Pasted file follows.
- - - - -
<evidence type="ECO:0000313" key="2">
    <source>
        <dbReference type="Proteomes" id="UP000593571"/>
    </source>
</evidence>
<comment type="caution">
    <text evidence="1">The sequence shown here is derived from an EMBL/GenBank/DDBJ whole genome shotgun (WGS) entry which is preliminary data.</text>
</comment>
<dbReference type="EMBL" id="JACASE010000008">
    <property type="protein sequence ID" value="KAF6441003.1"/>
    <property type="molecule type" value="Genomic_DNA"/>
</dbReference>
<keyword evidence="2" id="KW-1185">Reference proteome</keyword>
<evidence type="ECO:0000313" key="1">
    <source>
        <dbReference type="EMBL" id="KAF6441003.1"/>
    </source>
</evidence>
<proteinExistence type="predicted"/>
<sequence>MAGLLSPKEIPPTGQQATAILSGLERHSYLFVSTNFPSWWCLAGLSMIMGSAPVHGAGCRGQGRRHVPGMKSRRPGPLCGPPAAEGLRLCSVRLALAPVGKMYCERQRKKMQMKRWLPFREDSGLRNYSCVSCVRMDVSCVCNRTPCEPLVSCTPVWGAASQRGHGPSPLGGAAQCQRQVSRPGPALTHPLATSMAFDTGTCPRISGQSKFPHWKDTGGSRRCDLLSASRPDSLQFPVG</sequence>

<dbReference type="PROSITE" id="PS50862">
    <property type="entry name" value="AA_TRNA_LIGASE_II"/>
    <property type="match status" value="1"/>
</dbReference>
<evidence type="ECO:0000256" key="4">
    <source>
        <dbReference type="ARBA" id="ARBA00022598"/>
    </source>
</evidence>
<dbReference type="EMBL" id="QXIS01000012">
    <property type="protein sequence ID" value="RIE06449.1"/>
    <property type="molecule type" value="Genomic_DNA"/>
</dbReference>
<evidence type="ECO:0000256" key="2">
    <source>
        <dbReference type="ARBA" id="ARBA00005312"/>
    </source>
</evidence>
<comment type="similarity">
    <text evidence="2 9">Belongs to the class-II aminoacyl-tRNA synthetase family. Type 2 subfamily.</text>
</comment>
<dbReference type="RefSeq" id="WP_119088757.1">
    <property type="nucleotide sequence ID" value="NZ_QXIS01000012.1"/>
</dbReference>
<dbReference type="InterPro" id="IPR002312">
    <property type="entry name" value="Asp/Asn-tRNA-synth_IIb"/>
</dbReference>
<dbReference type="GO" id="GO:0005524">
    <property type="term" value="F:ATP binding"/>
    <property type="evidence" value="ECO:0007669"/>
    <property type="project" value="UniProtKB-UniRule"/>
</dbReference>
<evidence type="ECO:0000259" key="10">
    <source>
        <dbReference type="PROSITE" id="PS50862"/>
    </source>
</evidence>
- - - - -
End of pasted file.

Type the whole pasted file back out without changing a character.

<evidence type="ECO:0000313" key="2">
    <source>
        <dbReference type="Proteomes" id="UP000593571"/>
    </source>
</evidence>
<comment type="caution">
    <text evidence="1">The sequence shown here is derived from an EMBL/GenBank/DDBJ whole genome shotgun (WGS) entry which is preliminary data.</text>
</comment>
<dbReference type="EMBL" id="JACASE010000008">
    <property type="protein sequence ID" value="KAF6441003.1"/>
    <property type="molecule type" value="Genomic_DNA"/>
</dbReference>
<keyword evidence="2" id="KW-1185">Reference proteome</keyword>
<evidence type="ECO:0000313" key="1">
    <source>
        <dbReference type="EMBL" id="KAF6441003.1"/>
    </source>
</evidence>
<proteinExistence type="predicted"/>
<sequence>MAGLLSPKEIPPTGQQATAILSGLERHSYLFVSTNFPSWWCLAGLSMIMGSAPVHGAGCRGQGRRHVPGMKSRRPGPLCGPPAAEGLRLCSVRLALAPVGKMYCERQRKKMQMKRWLPFREDSGLRNYSCVSCVRMDVSCVCNRTPCEPLVSCTPVWGAASQRGHGPSPLGGAAQCQRQVSRPGPALTHPLATSMAFDTGTCPRISGQSKFPHWKDTGGSRRCDLLSASRPDSLQFPVG</sequence>

<dbReference type="PROSITE" id="PS50862">
    <property type="entry name" value="AA_TRNA_LIGASE_II"/>
    <property type="match status" value="1"/>
</dbReference>
<evidence type="ECO:0000256" key="4">
    <source>
        <dbReference type="ARBA" id="ARBA00022598"/>
    </source>
</evidence>
<dbReference type="EMBL" id="QXIS01000012">
    <property type="protein sequence ID" value="RIE06449.1"/>
    <property type="molecule type" value="Genomic_DNA"/>
</dbReference>
<evidence type="ECO:0000256" key="2">
    <source>
        <dbReference type="ARBA" id="ARBA00005312"/>
    </source>
</evidence>
<comment type="similarity">
    <text evidence="2 9">Belongs to the class-II aminoacyl-tRNA synthetase family. Type 2 subfamily.</text>
</comment>
<dbReference type="RefSeq" id="WP_119088757.1">
    <property type="nucleotide sequence ID" value="NZ_QXIS01000012.1"/>
</dbReference>
<dbReference type="InterPro" id="IPR002312">
    <property type="entry name" value="Asp/Asn-tRNA-synth_IIb"/>
</dbReference>
<dbReference type="GO" id="GO:0005524">
    <property type="term" value="F:ATP binding"/>
    <property type="evidence" value="ECO:0007669"/>
    <property type="project" value="UniProtKB-UniRule"/>
</dbReference>
<evidence type="ECO:0000259" key="10">
    <source>
        <dbReference type="PROSITE" id="PS50862"/>
    </source>
</evidence>